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Legatus Magazine

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Father Carter Griffin | author
Oct 01, 2019
Filed under Ethics
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Exemplary priestly celibacy models Godly fatherhood

Venerable Fulton Sheen once wrote that “Sex has become one of the most discussed subjects of modern times. The Victorians pretended it did not exist; the moderns pretend that nothing else exists.”

Our cultural fixation on sex, like other neurotic obsessions, has all the markings of a split personality. On one hand, sex is idolized as the ultimate good, an imperative for everyone, a necessary component of a successful and happy life. On the other hand, sex is trivialized as a recreational pastime, something as casual, fun, and meaningless as a video game.

 Holding this contradiction together has been the overarching aim of the sexual revolution, and with deadly effect. The euphoria over free love that swept through the Western world in the 60s and 70s ushered in new technological and legal demands, including ready access to effective contraception – so that sex could be enjoyed without consequences – and legal abortion, to make problematic embryos go away when contraception fails or isn’t used.

 If we wish to promote a culture of life, then, our remedy must go deeper than the legal protection of human beings who happen to still be in their mother’s womb. Our remedy will also address that split personality, both the idolization and the trivialization of sex. And believe it or not, priestly celibacy has an important role to play in the effort.

A celibate priest is, first of all, a living refutation of the idolization of sex. Do you ever wonder why so many non-Catholics are intensely interested in the question of priestly celibacy? It is not because they lay awake worrying about the sexual well-being of priests. Rather, it is because they know, deep down, that celibacy is an existential threat to the central dogma of the sexual revolution: that unfettered sex is an imperative of any healthy and happy life. When priests live their celibacy well, with joy, peace, and fidelity – as it is in the vast majority of cases – then the notion that sex is a human necessity is simply and emphatically debunked.

 Celibacy also refutes the opposite error of the sexual revolution, the trivialization of sex. In a book that I recently wrote entitled Why Celibacy? Reclaiming the Fatherhood of the Priest (Emmaus Road Publishing), I argue that celibacy is not primarily about being unmarried, but about loving in a radical and life-giving way, with a heart wide open in the exercise of spiritual fatherhood. In fact, celibacy is a living reminder that all men, including natural fathers, are called to spiritual fatherhood since their chief duty is to help their children get to heaven. Fathers are to raise not just children but future saints.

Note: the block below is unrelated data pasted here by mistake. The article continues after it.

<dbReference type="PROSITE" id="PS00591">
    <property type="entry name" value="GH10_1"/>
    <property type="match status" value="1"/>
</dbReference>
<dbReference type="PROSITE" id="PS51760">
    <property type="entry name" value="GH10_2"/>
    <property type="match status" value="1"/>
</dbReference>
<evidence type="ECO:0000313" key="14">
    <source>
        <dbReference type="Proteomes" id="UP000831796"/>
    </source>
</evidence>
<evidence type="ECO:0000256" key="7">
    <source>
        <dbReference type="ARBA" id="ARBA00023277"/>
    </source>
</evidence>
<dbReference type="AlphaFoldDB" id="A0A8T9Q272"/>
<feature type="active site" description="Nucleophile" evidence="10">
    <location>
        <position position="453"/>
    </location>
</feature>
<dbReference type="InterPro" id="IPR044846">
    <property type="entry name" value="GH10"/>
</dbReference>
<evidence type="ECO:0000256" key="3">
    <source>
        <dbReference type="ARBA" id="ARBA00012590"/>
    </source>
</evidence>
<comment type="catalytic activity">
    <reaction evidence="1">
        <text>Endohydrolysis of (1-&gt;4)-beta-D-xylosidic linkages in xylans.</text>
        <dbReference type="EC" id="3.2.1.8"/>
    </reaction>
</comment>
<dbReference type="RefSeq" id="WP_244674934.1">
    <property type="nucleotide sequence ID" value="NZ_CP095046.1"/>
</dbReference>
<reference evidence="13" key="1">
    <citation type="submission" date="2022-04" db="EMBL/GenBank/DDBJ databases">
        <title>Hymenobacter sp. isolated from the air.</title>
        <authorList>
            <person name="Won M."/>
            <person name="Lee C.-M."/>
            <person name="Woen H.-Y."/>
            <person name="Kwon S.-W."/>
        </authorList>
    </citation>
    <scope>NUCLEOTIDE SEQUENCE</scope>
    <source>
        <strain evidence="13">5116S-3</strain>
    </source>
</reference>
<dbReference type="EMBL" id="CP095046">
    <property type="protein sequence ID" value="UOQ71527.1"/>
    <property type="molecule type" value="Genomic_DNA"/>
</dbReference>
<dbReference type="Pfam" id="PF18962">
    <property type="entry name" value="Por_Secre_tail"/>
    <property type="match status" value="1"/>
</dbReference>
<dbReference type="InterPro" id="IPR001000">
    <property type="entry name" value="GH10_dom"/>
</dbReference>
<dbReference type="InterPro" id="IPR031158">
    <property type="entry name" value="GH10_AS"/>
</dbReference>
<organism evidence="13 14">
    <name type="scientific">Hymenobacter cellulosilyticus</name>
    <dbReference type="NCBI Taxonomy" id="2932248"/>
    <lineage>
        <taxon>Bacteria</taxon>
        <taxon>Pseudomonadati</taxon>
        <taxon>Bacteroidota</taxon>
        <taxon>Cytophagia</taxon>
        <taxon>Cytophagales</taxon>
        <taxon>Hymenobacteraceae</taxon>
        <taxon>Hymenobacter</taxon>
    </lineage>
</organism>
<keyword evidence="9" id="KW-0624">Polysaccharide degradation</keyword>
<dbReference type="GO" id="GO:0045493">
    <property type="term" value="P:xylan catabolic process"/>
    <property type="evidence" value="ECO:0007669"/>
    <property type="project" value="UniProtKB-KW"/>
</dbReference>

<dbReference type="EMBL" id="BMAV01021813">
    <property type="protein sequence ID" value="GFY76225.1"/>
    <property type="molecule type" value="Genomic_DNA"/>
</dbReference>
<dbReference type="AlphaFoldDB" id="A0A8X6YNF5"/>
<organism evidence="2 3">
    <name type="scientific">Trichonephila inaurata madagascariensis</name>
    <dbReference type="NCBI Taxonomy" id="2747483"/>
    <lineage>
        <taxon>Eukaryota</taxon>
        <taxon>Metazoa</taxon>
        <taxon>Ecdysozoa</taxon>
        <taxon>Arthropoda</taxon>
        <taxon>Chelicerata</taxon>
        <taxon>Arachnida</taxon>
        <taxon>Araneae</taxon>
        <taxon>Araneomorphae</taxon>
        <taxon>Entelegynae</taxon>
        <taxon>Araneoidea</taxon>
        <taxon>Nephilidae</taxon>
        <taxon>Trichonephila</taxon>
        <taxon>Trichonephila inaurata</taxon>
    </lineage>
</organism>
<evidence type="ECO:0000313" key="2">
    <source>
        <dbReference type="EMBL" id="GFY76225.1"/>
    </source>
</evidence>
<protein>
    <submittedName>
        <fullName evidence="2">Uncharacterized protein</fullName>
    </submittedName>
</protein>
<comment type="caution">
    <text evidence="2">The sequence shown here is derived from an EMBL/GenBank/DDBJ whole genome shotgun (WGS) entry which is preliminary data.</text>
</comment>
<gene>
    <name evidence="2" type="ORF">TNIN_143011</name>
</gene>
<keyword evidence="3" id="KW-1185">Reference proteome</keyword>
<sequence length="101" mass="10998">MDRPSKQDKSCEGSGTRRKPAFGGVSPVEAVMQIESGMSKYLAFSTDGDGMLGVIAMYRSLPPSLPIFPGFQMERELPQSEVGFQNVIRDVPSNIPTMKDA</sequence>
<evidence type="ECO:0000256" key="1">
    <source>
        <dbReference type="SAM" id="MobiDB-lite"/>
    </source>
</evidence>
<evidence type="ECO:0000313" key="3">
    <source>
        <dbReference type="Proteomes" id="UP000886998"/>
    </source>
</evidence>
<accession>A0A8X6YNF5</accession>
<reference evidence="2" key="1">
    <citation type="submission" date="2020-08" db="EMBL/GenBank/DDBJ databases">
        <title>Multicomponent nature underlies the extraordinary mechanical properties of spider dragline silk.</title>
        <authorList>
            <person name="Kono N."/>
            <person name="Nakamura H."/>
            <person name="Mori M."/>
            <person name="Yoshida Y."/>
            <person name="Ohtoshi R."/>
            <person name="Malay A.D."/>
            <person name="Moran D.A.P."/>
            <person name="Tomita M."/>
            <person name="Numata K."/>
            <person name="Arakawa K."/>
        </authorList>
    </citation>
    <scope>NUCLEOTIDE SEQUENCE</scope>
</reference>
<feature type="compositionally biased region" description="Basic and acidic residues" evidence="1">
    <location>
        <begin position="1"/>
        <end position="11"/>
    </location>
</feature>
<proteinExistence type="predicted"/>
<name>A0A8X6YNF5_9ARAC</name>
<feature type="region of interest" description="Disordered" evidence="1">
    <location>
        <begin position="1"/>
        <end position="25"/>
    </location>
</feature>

Celibacy, then, is a reminder that sex is anything but trivial. The beauty of human love between a husband and a wife is found in their breathtaking capacity to give life to immortal beings, something completely beyond their ordinary human capacities. Through their love, parents are made co-creators with God. This is why we do not say that human beings reproduce but rather procreate. They usher into the world children destined for heaven, whose souls are nourished, guided, and protected by their own parents and also, in a powerful and unique way, by the ministry of celibate priests, true spiritual fathers in the order of grace.

Protecting life means, fundamentally, protecting the human love that brings life into the world. The sexual revolution has left behind a devastating trail of human wreckage – broken hearts, broken bodies, and broken families. We need to begin the healing, recovering our sanity about sex which is neither an idol nor a plaything but rather a beautiful cooperation in the creative love of God. However paradoxical it might seem, priestly celibacy, well-lived, can help lead the way.

FATHER CARTER GRIFFIN is a priest of the Archdiocese of Washington, DC. Raised Presbyterian, he converted to Catholicism while attending Princeton University. After serving as a line officer in the United States Navy, he entered the seminary and was ordained in 2004. He is the Rector of St. John Paul II Seminary in Washington, DC.

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